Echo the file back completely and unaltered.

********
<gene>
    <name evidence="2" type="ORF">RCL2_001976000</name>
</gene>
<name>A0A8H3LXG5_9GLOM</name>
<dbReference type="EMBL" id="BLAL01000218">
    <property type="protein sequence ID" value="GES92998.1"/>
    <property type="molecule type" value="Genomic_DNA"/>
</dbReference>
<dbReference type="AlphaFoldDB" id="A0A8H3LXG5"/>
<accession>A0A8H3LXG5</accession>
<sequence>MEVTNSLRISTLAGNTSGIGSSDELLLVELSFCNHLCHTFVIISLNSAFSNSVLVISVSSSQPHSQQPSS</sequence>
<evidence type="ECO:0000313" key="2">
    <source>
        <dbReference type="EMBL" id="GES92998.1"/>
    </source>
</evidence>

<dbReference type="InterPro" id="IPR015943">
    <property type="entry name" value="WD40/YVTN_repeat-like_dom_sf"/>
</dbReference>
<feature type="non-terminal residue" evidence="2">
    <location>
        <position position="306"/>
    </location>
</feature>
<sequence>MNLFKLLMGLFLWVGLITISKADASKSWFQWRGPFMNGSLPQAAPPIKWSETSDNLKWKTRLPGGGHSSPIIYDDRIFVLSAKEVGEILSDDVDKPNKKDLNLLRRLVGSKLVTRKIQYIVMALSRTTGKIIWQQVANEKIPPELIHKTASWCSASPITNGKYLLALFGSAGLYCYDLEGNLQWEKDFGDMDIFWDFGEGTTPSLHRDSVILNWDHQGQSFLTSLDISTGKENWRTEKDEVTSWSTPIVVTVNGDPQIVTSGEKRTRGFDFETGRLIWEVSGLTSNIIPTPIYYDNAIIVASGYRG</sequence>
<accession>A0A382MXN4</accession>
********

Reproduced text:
<gene>
    <name evidence="2" type="ORF">RCL2_001976000</name>
</gene>
<name>A0A8H3LXG5_9GLOM</name>
<dbReference type="EMBL" id="BLAL01000218">
    <property type="protein sequence ID" value="GES92998.1"/>
    <property type="molecule type" value="Genomic_DNA"/>
</dbReference>
<dbReference type="AlphaFoldDB" id="A0A8H3LXG5"/>
<accession>A0A8H3LXG5</accession>
<sequence>MEVTNSLRISTLAGNTSGIGSSDELLLVELSFCNHLCHTFVIISLNSAFSNSVLVISVSSSQPHSQQPSS</sequence>
<evidence type="ECO:0000313" key="2">
    <source>
        <dbReference type="EMBL" id="GES92998.1"/>
    </source>
</evidence>

<dbReference type="InterPro" id="IPR015943">
    <property type="entry name" value="WD40/YVTN_repeat-like_dom_sf"/>
</dbReference>
<feature type="non-terminal residue" evidence="2">
    <location>
        <position position="306"/>
    </location>
</feature>
<sequence>MNLFKLLMGLFLWVGLITISKADASKSWFQWRGPFMNGSLPQAAPPIKWSETSDNLKWKTRLPGGGHSSPIIYDDRIFVLSAKEVGEILSDDVDKPNKKDLNLLRRLVGSKLVTRKIQYIVMALSRTTGKIIWQQVANEKIPPELIHKTASWCSASPITNGKYLLALFGSAGLYCYDLEGNLQWEKDFGDMDIFWDFGEGTTPSLHRDSVILNWDHQGQSFLTSLDISTGKENWRTEKDEVTSWSTPIVVTVNGDPQIVTSGEKRTRGFDFETGRLIWEVSGLTSNIIPTPIYYDNAIIVASGYRG</sequence>
<accession>A0A382MXN4</accession>